• Have explicit conversations with all caregivers about your specific family rules about privacy and touch. Ask your child’s caregivers to respect your child’s personal space and to provide only the level of personal care your child needs.
  • Share your commitment to keeping your child safe from sexual abuse with your child’s caregivers. Talk openly about the information you have shared with your child about sex and sexuality and about privacy and touch.

Set clear expectations for your child’s caregivers.

  • Check out our tip sheet entitled For Parents of Children with Disabilities: How to Talk to Your Child to Reduce Vulnerability to Sexual Abuse for a list of questions and helpful information to use to learn about what services providers can do to create a safe environment for your child.
  • Monitor your child’s response to the people in his life. Pay extra attention if you notice behaviors that indicate concerning reactions or if your child tells you he has concerns about his caregivers.
  • If members of your child’s care team have issues or concerns with your family rules, ask for their suggestions about how to meet both your child’s needs for privacy and appropriate touch and caregivers’ need to effectively care for your child. Agree together on adapting your rules as appropriate.
  • Monitor your child’s care team to see if they are able to follow your family rules about privacy, touch, and personal behavior. Remind them of your expectations and ask for their cooperation.
  • Consider alternative sources for care if you have concerns about members of your child’s care team.

Identify “safe” people for your child.

  • All children need “safe” adults in their lives who they can turn to for help and support. Work with your child to identify two or three safe adults in each of the places where your child spends significant time (e.g. school, bus, facilities). Demonstrate for your child how he can let a safe adult know he needs help. Use role plays, structured play with dolls, or even situations portrayed in movies or television to act out ways of getting help.
  • Practice with your child’s safe adults. Have your child communicate he needs help and ask the adult to respond. This helps both your child and the adult practice and learn in less stressful situations.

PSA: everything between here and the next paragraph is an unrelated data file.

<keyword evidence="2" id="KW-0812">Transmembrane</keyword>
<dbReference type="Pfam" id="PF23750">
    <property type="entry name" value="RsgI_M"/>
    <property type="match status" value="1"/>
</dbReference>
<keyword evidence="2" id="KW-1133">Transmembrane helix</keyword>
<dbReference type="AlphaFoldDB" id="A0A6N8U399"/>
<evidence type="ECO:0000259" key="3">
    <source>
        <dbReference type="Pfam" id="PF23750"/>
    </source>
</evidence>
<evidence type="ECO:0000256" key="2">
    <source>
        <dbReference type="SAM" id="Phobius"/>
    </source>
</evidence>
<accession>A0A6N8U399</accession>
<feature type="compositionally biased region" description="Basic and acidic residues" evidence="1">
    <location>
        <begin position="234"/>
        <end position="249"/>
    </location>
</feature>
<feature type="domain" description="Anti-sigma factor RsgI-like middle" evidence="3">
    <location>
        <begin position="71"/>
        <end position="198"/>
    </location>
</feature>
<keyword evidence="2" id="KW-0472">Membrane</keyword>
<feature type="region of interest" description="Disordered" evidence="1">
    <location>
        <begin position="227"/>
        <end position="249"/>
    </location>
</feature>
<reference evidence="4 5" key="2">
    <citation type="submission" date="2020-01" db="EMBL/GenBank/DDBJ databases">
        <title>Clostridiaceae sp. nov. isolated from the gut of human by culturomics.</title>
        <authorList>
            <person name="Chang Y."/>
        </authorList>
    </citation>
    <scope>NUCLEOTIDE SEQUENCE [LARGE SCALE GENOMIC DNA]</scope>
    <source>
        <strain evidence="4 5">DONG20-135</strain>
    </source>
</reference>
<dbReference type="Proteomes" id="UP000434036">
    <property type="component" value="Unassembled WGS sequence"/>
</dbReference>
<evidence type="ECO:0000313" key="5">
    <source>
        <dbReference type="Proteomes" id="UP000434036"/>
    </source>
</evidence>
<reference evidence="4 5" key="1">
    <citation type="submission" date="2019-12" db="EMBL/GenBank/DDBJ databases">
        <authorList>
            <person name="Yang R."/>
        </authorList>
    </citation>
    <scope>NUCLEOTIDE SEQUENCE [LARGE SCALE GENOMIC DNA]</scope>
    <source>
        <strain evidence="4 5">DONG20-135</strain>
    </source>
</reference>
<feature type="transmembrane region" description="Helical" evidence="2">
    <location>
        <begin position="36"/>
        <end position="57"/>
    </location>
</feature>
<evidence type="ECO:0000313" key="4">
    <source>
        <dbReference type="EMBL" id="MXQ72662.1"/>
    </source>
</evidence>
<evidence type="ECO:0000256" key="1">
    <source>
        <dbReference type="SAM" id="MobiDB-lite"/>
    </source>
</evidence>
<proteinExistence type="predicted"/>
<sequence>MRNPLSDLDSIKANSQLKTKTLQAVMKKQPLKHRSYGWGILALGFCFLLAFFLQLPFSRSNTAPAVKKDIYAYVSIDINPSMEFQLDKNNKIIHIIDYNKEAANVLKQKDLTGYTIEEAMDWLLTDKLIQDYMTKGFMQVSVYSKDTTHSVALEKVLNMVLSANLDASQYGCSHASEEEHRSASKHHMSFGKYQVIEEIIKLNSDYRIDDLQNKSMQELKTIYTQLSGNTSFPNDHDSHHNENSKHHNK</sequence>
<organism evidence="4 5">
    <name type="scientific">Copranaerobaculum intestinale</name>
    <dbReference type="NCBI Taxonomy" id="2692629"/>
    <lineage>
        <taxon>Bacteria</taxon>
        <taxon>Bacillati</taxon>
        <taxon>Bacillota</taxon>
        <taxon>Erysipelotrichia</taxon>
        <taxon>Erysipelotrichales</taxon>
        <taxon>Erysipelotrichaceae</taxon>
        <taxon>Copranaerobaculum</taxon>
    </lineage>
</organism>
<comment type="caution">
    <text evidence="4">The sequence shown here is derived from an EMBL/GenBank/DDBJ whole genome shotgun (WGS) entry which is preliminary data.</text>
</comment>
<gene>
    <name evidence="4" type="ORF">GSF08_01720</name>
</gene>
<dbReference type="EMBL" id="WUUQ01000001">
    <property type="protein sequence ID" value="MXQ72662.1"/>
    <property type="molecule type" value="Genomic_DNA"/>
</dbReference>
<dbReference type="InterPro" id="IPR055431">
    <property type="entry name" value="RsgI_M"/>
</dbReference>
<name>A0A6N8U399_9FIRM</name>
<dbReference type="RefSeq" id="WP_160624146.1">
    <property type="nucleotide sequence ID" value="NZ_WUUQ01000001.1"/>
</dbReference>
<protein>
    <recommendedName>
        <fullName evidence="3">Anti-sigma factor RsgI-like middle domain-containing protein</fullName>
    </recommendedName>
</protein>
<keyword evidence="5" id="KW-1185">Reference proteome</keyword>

Prepare to respond to sexual behaviors in children.

  • Expect that your child will have sexual feelings and will engage in sexual behaviors, regardless of the type and extent of his disability. This way you can be prepared to be proactive in addressing sexuality and sexual behaviors in your child by calmly responding and redirecting behaviors as needed.
  • Initiate conversations with your child’s care team about your child’s sexual development and any sexual behaviors you are observing. If the care team is not knowledgeable about developmentally expected sexual development, share information with them. Ask them to support you in responding appropriately to your child’s sexual behaviors and to share with you any behaviors they observe.
  • Adapt what you have learned about teaching your child boundaries or rules in other areas of development to teaching healthy boundaries about sexual behaviors.
  • Consider common sexual behaviors in children of your child’s developmental stage and plan for how you might teach your child safe rules or boundaries around these behaviors. For example, you might tell your child “It’s not okay to take your clothes off when you play with other children” or “We keep the door closed when we are changing clothes”.

Talk with your child about sex and sexuality.

Know your local resources.

  • Make a list of resources you can call for advice, information, and help and include the phone numbers. Below are resources that may be helpful to find information specific to your child’s needs in your state. Also, talk to your pediatrician or school staff for other relevant resources in your area.